Gizele Martins, 36, a grassroots communicator and journalist, also reveals that she went hungry when her mother died:
“She left behind five young children. It was a very difficult time. My family was enormously impacted… Feeling hungry is definitely a moment where you question your own dignity, you feel the abandonment of the State in your own skin.”
Martins is a member of the Maré Front, one of the community projects in Rio’s favelas created to fight hunger during and after the coronavirus pandemic. Unfortunately, alongside other emergency initiatives created by favela residents in response to hunger, the Maré Front does not receive any support from public authorities. Martins finishes by saying that the existence of hunger demonstrates how the violation of rights and the ignorance of human dignity are common processes for a “certain people that, in this case, are always the same ones that experience these situations: favela residents, black people, the rural population.” The journalist highlights that in Brazil, hunger has a color and social class.
It is also important to recall that hunger also has a gender: it disproportionately affects women. Therefore, we cannot forget that when we talk about hunger, we must also consider policies specifically directed towards black women in situations of socioeconomic vulnerability.
Citizenship Only on Paper
The writer Carolina Maria de Jesus, in her classic book Child of the Dark, explicitly states that: “The ones who invented hunger are the ones who eat.” Hunger—which Carolina and her children experience throughout the book—is the protagonist (or rather, antagonist) of the daily life she describes in her diaries, first published in 1960.
Now, over 60 years after the writer’s comments, the harsh reality of structural hunger returns to the headlines of the main Brazilian media outlets as a political topic. On September 29, 2021, the newspaper Extra published the article Scavenging to Beat Hunger and printed the image of a truck on the front page with bones and meat scraps that had been disposed of by a supermarket being “distributed” to people in need, in the neighborhood of Glória, in the South Zone of Rio de Janeiro.
According to the Penssan Network study, chronic hunger occurs when food availability is irregular. It can be divided into three levels: mild (uncertainty about food access in the near future), moderate (insufficient quantity of food), and severe (deprivation of food).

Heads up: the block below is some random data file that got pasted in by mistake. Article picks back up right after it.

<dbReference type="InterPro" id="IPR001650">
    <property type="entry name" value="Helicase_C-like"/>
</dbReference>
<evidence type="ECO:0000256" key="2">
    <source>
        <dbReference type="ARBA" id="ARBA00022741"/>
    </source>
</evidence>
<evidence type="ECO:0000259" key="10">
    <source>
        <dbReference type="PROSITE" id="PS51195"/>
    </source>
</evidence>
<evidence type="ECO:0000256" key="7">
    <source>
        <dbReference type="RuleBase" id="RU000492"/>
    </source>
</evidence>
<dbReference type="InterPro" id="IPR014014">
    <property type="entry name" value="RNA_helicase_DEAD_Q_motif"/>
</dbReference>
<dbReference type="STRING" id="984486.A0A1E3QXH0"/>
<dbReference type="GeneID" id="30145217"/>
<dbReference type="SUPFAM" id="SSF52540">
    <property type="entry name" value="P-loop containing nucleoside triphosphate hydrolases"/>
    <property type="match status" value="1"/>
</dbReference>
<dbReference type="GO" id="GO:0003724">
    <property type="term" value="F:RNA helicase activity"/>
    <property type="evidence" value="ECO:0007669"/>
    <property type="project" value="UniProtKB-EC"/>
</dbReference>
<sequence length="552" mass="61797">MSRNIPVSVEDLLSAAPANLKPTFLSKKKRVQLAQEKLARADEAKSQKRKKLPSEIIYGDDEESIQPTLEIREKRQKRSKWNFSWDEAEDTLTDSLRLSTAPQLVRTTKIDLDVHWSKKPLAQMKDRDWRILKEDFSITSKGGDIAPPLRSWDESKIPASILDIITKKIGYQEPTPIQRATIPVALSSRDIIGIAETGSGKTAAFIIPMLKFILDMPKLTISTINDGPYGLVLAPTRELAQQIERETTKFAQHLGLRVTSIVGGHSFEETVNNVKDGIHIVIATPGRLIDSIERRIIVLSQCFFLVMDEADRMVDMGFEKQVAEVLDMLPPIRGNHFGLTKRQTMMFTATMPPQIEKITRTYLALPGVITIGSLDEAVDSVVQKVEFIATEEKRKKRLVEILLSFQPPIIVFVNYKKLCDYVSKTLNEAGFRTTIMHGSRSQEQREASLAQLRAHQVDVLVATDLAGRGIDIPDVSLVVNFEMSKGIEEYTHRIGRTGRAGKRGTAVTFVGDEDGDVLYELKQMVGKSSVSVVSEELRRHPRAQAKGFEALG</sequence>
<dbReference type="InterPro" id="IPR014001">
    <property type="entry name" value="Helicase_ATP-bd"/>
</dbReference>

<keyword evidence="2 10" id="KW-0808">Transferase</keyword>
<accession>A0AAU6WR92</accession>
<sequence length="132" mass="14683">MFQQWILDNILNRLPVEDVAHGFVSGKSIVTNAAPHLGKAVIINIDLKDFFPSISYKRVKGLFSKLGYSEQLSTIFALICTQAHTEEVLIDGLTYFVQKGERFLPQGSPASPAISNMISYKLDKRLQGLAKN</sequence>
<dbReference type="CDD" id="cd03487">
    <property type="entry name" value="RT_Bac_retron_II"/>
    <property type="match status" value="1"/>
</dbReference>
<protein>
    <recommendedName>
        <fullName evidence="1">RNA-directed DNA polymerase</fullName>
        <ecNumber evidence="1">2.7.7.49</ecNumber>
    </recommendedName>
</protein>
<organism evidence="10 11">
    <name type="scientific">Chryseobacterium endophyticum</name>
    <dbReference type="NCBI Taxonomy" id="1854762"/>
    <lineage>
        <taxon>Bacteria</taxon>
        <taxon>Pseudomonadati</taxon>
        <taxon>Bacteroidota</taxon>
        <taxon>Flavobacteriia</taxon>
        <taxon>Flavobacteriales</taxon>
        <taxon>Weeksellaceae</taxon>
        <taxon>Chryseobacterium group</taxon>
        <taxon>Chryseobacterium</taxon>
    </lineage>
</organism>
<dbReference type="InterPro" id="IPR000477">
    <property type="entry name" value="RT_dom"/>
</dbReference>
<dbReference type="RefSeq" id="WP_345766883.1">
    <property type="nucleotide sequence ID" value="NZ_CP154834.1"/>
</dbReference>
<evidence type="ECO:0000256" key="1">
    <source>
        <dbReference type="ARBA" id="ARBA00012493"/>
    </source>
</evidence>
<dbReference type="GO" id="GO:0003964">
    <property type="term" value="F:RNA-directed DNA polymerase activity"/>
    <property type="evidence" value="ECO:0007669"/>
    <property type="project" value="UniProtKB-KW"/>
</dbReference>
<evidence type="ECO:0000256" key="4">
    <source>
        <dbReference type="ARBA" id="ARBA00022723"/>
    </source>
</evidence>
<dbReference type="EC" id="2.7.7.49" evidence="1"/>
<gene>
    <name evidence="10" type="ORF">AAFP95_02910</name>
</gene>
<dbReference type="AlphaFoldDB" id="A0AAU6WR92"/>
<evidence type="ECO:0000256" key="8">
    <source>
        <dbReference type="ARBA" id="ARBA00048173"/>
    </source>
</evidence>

Structural, severe or chronic hunger is a state of long-term and constant malnutrition. In this situation, one often lives from meal to meal, unsure of when the next meal will be. Because it is ongoing, the individual does not have enough energy to maintain a healthy body and thus struggles to perform daily activities.
Therefore, when considering hunger, “it is important to understand that each absolute number represents one person’s life. Each of the changes in percentages of food insecurity—however small they may seem—means, in effect, that millions of people are now living with hunger on a daily basis,” highlights the Look at Hunger website.
Hunger still directly drives a “hunger economy.” During the pandemic, Brazilian supermarkets, with the strategy of “lowering costs” and encouraging purchases, began to sell animal bones and carcasses, which was not previously common in the country.
“Bones are sold and not given away,” reads a sign at the meat counter of a supermarket in the state of Santa Catarina.
Brazil’s return to the Hunger Map brings back the feeling of a country of citizens just on paper, a term coined by journalist Gilberto Dimenstein. Published in the early 1990s, the book presents Brazil as a country of enormous social contrasts and inequalities, despite being one of the largest economies in the world. Based on the Universal Declaration of Human Rights and all the modern legal codes that govern the country, the book illustrates how Brazil is unable to overcome social inequality and the terrible distribution of income.
If a Brazil without hunger was an unattainable goal in 1990, its omission from the World Hunger Map in 2014 showed how it is achievable through public policies. Between 2004 and 2013, according to the 2nd National Survey on Food Insecurity in the Context of the Covid-19 Pandemic in Brazil, public policies to eradicate extreme poverty were created and reduced hunger to less than half of the initial rate, from 9.5% to 4.2%.
Fighting Hunger: What Lula Plans to Do About It
Tackling food insecurity must be a central issue for Lula’s government starting in January 2023. Below we summarize Lula’s plans to combat structural hunger.
Lula‘s government plan states that the those going hungry have a priority in the commitments made by his political party. His plan lists its commitment to: reducing inflation, strengthening state-owned companies, and confronting poverty and hunger. It emphasizes the proposal of a minimum wage with guaranteed increases above inflation every year and the payment of a R$600 (US$112) Bolsa Família monthly family grant stipend to the most vulnerable, with an extra R$150 (US$28) given to families for each child under six years old.
To achieve this, Lula explains that he will prioritize tackling rising prices. The former and returning president argues that agricultural production in the countryside is a way to achieve food security and believes that the State plays a vital role in reducing poverty and promises to rebuild and strengthen social programs. He plans to repeal the 2016 spending cap rule approved by then-president Michel Temer. Lula’s proposals also highlight the importance of giving support to “small and medium-sized farms, especially family farms” and indicate a commitment to food sovereignty.